If you're a Mac user who scooped up the recently released Galaxy Tab 10.1, then there's little doubt you've already had to deal with some frustrations - like the fact that you couldn't even access the device's internal storage from your computer. Fortunately, Samsung pushed an update to Kies for Mac Beta that adds Galaxy Tab 10.1 support, so you can finally start loading it up with all of your favorite on-the-go goodies.
To welcome the arrival of T-Mobile's newest mid-range handsets, the Samsung Exhibit 4G and Gravity SMART, Wirefly is throwing a bone out there to all who are thinking of signing up with Team Magenta. If you walk into a T-Mo retail store looking to pick up either of these devices, then you'll be shelling out $80 for the Exhibit and $70 for the Gravity SMART (or $30 if you get the plain black one), but you can grab them from Wirefly for $50 and free, respectively.
Even though Sprint has yet to get a Honeycomb tablet that actually runs on its network, that hasn't stopped it from at least trying to sell some new-tablet-tech. Just like with the Motorola XOOM, the Now Network has opted to get the Samsung Galaxy Tab 10.1 void of any 3/4G connectivity, and instead will be offering the Wi-Fi only version.
The 10.1 inch, 16GB, Tegra 2-packing Tab will hit Sprint's online store on June 24th for $500, and arrive in retail stores exactly one month later for the same price.
If you picked up the recently released Samsung Galaxy Tab 10.1, then there's a good chance that you want some accessories to go along with it. Right now, if you use the coupon code GOOGLEIO2011at Sammy's official online store, then you'll score a cool 30% off of all accessories. There is a catch, though - 60% of the currently released accessories are out of stock at the moment. However, if you're in the market to grab the stylus, vehicle charger, travel charger, or data cable - then you're in luck, as those are the only items currently in stock.
P3Droid of MyDroidWorld has scored an early (debug) Gingerbread build for the Samsung Fascinate, and it's apparently quite polished. So far P3 and Justin (of AndIRC) are the only two to have laid hands on the build, but the issues they have found are that Tetris force closes, Google Maps isn't pre-installed, and some market apps don't show. Otherwise, they say it's a very solid build. P3 has provided a quick (37 second) video preview:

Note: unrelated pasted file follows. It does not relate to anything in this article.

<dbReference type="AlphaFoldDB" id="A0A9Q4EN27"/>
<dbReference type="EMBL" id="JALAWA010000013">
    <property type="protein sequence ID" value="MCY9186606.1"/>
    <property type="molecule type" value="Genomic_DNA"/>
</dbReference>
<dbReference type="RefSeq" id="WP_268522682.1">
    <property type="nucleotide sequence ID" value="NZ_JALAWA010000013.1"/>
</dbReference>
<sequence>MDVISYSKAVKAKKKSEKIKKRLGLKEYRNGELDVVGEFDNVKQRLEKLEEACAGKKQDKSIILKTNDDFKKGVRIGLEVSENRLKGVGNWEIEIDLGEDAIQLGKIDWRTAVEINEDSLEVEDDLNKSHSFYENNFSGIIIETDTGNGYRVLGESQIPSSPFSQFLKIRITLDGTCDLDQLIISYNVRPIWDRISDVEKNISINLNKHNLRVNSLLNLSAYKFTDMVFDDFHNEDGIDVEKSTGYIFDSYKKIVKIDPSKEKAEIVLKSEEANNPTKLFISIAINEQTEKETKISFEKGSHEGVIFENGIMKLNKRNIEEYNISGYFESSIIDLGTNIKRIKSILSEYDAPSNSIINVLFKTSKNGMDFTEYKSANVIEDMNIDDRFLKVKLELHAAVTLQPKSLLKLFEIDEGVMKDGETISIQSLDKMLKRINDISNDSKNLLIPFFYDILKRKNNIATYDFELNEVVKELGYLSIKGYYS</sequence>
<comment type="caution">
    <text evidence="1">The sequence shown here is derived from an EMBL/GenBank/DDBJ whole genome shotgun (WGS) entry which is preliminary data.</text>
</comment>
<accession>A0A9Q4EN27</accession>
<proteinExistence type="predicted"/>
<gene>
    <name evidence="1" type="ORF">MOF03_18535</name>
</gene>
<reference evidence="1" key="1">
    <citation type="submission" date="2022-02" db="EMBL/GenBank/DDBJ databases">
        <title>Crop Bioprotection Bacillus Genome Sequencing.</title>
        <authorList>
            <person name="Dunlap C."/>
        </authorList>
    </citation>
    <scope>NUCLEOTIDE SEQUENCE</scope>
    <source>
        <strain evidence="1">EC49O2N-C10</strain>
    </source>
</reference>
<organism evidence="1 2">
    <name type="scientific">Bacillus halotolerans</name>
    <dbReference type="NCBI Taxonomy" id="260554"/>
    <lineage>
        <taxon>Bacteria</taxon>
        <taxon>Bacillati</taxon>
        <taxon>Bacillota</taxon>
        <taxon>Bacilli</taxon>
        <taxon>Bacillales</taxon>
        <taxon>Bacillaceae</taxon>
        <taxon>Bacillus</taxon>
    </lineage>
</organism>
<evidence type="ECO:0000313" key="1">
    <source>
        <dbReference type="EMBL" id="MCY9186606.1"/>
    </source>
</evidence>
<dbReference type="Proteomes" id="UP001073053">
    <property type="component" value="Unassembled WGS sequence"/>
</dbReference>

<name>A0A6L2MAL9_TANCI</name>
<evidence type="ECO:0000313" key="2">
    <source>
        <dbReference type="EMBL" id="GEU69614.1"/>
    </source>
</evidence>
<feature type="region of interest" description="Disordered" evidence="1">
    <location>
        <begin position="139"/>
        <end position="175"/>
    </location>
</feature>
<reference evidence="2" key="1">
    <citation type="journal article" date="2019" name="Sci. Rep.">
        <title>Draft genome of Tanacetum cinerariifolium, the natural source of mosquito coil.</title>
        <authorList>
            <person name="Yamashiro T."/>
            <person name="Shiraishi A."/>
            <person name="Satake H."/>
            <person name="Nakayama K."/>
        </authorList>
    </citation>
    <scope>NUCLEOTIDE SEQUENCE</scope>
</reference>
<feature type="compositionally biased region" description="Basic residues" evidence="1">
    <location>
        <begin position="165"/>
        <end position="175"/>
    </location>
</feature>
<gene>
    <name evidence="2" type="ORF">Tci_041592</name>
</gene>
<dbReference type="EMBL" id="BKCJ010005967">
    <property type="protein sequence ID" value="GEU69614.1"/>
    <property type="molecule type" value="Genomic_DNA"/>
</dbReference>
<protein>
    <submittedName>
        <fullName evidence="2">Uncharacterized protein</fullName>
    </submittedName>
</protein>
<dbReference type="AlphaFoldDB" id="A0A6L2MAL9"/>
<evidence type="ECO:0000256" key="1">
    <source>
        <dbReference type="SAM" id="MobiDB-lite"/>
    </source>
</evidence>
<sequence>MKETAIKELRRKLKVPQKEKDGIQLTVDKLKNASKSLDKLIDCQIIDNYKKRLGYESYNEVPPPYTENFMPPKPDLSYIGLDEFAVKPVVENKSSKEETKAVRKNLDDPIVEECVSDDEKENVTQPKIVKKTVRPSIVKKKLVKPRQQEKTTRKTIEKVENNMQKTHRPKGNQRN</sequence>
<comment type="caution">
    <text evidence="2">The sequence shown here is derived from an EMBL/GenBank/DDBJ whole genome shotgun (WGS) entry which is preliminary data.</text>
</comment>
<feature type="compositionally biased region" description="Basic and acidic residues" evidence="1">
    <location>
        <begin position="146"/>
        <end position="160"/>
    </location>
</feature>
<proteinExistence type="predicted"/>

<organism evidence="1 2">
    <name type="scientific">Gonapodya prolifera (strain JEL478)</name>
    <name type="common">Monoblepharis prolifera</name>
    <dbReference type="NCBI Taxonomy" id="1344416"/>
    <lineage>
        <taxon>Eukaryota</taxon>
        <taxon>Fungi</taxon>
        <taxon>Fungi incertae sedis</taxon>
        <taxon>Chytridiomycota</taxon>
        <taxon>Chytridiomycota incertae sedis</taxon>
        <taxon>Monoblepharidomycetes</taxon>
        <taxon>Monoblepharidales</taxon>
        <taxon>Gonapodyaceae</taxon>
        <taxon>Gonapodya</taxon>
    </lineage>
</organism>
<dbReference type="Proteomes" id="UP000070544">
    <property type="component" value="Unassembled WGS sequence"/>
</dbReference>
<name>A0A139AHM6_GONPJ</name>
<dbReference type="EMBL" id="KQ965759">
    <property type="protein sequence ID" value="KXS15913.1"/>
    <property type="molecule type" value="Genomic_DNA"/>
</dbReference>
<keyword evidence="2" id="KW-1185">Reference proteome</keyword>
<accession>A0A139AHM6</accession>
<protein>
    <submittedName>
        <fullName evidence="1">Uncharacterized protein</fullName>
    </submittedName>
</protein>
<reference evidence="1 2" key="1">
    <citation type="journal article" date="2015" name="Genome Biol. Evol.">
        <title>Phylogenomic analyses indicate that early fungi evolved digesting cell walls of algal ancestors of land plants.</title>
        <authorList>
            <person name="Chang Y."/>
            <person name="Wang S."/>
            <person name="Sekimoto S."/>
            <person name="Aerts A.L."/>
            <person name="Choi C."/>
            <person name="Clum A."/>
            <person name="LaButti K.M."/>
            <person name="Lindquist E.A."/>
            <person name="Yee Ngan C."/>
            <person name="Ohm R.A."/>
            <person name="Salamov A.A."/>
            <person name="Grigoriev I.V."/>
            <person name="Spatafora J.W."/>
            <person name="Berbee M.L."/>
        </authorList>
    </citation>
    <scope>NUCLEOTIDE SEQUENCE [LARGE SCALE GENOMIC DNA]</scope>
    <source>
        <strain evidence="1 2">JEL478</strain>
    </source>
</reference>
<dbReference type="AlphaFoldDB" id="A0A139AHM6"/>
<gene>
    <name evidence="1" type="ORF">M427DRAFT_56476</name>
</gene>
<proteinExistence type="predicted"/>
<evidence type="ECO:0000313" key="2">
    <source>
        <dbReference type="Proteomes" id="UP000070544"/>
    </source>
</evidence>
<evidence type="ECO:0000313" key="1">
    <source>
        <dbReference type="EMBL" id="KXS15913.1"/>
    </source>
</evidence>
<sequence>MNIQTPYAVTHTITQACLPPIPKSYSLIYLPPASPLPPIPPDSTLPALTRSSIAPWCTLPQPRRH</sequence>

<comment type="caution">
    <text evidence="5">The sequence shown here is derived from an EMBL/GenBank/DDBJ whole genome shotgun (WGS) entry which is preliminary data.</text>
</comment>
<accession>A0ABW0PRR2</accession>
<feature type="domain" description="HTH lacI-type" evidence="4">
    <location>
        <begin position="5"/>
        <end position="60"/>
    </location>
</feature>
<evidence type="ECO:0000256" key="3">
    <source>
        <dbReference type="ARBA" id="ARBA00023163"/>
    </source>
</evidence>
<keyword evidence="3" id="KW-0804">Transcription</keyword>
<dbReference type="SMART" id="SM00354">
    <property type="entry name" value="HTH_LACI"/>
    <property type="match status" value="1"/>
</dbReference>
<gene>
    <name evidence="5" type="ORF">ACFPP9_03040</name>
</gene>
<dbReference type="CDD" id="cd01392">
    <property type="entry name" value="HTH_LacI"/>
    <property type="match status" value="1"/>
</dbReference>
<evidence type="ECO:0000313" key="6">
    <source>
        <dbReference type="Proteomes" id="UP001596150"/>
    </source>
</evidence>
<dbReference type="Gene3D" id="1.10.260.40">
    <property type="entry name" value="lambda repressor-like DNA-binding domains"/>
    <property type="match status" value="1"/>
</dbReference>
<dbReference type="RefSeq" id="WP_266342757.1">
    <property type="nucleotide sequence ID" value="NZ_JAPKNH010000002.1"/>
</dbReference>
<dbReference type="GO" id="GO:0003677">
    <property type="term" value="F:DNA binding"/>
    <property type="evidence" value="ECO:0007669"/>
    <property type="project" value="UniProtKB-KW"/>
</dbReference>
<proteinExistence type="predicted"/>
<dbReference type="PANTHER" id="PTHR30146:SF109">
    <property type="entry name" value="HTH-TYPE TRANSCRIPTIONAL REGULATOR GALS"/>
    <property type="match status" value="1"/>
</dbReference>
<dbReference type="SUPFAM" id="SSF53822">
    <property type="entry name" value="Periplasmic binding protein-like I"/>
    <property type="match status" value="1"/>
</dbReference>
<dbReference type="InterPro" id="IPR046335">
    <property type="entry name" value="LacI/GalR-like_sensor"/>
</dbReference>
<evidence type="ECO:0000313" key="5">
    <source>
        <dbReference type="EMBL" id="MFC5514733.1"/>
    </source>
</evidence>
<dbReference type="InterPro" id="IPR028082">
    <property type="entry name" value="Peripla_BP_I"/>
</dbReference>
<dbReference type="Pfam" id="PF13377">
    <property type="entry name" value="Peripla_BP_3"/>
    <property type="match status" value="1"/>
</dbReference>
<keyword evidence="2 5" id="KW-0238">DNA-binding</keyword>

Justin was also kind enough to snap a few quick photos:
It looks like Sammy has been working hard to bring Gingerbread to all of the Galaxy S devices, as an official build for the Epic 4G leaked over at SamFirmware this morning. Much like the recent Captivate Gingerbread leak, this is an early build, but judging by current reports, it seems to be pretty solid.
Just like this leak, you must flash this via Odin. Here's a quick example of the process:
If you're ready to give it a shot, head over to XDA for download.
Don't feel like waiting for Samsung and AT&T to get around to officially rolling out a Gingerbread update for the Captivate? Thanks to SamFirmware, you don't have to; you can flash an early build of the update now, provided that you're comfortable with running leaked and likely somewhat buggy firmware.
SamFirmware actually has two such leaks, the first (I897UCKE3) dated May 26th and the second (I897UCKF1) having a build date of June 8th.
While the Samsung Galaxy Tab 10.1 has a slew of positive features, that doesn't void it of its shortcomings. Among those downfalls is the lack of a dedicated USB port, which seems to be a big deal with a lot of people. Never fear, though - Samsung has come to the rescue with a USB adapter so you can take full advantage of the USB host support in Android 3.1. The USB adapter plugs into the Tab's proprietary 30-pin connecter, so it will add a bit of bulk to the supermodel-slim tablet.
CrunchGear is reporting that the Italian site HDblog has received exclusive details on Samsung's least-publicized new tablet product: the Galaxy Tab Seven (aka, the Galaxy Tab 2). The Seven will be the successor to the wildly unpopular Galaxy Tab, which debuted last fall to almost universally poor reviews (though our own Aaron Gingrich thoroughly enjoyed it). The Galaxy Tab was the first major-manufacturer Android tablet, and it seems based on the new tablet's specifications, Samsung learned a lot from the Tab's less-than-successful run.